The Well of St. Keyne
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Lesley Nelson-Burns


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This tune is from The Songs of England (see citation below). It is listed there as A Well There is in the West Country, a Cornish Air.

The poem The Well of St. Keyne was written by Robert Southey (1774-1843) and appeared on December 3, 1798 in the London Morning Post. The poem retells the legend of the Well of St. Keyne, which is located in Cornwall.

St. Keyne was the daughter of King Broccan. She is reputed to have lived in the sixth century and died a virgin. Her feast day is October 8.

Robert Southey was Poet Laureate from 1813-1843. He was born in Bristol, the son of a linen draper. An Uncle sent him to Westminster, but he was expelled in 1792 for protesting the practice of flogging. Southey works include, Joan of Arc, The Battle of Blenheim, Wat Tyler and A Vision of Judgement (commemorating the death of George III).

Another song of the "Battle of the Sexes" is John Grumlie.

A well there is in the West country,
And a clearer ne'er was seen a,
There's not a wife in the West country
But has heard of the well of St. Keyne a;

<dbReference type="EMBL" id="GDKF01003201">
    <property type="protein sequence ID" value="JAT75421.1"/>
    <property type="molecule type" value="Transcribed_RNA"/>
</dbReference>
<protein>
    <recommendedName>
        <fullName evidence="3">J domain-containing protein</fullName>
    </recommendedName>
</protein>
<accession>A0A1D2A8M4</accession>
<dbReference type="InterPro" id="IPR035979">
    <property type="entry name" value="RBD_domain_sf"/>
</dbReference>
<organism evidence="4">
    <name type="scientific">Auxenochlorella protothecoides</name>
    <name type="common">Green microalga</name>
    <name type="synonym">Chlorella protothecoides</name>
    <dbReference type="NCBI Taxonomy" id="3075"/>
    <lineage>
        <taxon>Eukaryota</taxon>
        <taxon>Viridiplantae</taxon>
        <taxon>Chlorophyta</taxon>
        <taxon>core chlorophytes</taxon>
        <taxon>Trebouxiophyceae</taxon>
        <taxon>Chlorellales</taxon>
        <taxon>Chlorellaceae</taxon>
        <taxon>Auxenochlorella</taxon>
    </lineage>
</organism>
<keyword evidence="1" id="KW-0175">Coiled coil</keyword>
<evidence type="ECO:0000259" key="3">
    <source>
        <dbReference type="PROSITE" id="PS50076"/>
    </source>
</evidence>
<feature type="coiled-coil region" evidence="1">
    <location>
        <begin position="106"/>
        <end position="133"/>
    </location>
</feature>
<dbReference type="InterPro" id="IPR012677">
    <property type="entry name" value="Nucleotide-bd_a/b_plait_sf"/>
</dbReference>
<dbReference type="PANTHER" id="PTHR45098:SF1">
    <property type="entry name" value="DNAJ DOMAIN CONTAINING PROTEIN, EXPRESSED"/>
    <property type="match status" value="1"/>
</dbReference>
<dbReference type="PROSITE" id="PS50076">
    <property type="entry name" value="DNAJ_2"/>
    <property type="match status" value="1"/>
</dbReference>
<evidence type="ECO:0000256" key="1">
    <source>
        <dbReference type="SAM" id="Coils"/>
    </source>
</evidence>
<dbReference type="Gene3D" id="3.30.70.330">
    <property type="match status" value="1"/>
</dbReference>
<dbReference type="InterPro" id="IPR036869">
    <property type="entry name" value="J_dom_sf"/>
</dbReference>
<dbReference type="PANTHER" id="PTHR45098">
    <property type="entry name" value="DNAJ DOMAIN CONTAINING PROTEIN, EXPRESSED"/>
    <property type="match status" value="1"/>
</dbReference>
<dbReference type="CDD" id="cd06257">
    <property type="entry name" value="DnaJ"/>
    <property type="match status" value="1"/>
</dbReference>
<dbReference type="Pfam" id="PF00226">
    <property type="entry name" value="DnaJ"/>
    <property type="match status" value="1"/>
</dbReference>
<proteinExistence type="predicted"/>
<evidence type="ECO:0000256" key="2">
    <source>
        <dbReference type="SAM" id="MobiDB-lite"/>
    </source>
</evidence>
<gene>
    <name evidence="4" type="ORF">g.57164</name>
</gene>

An oak and an elm tree stand beside,
And behind does an ash tree grow a,
And a willow from the banks above,
To the water droops below a.

A stranger came to the well of St. Keyne,
For thirsty and hot was he a,
And he sat down upon the bank,
Beneath the willow tree a:
There came a man from a neighb'ring town,
At the well to fill his pail a,
Upon the side he rested it,
And bade the stranger bail a.

Now art thou a bachelor, friend? quoth he,
For an if thou hast a wife a,
The happiest draught thou hast drank this day a;
That e'en thou didst in thy life a;
Or has your good woman, if one you have,
In Cornwall ever been a?
For an if she have, I'll venture my life,
She has drank of the well of St. Keyne a.

I've left a good woman who ne'er was here,
The stranger made reply a,
But how my draught should better be for that
To guess in vain I try a,
St. Keyne, quoth the countryman, many a time
Would drink of this crystal well a;
And before the angel summon'd her,
She laid on the water a spell a.

If the husband of this gifted well
Shall drink before his wife a,
A happy man thenceforth is he,
For he shall be master for life a;
But if the wife should drink of it first,
God bless the husband then a,
The stranger stoop'd to the well of St. Keyne,
And drank of the water again a.

You drank of the well, I warrant, betimes,
To the countryman he said a;
But the rustic sigh'd as the stranger spake,
And sadly shook his head a;
I hasten'd here, when the wedding was done,
And left my wife in the porch a,
But truly she had been wiser than me,
For she took a bottle to the church a.
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From Songs of England
J. L. Hatton and Eaton Fanning
See Bibliography for full information.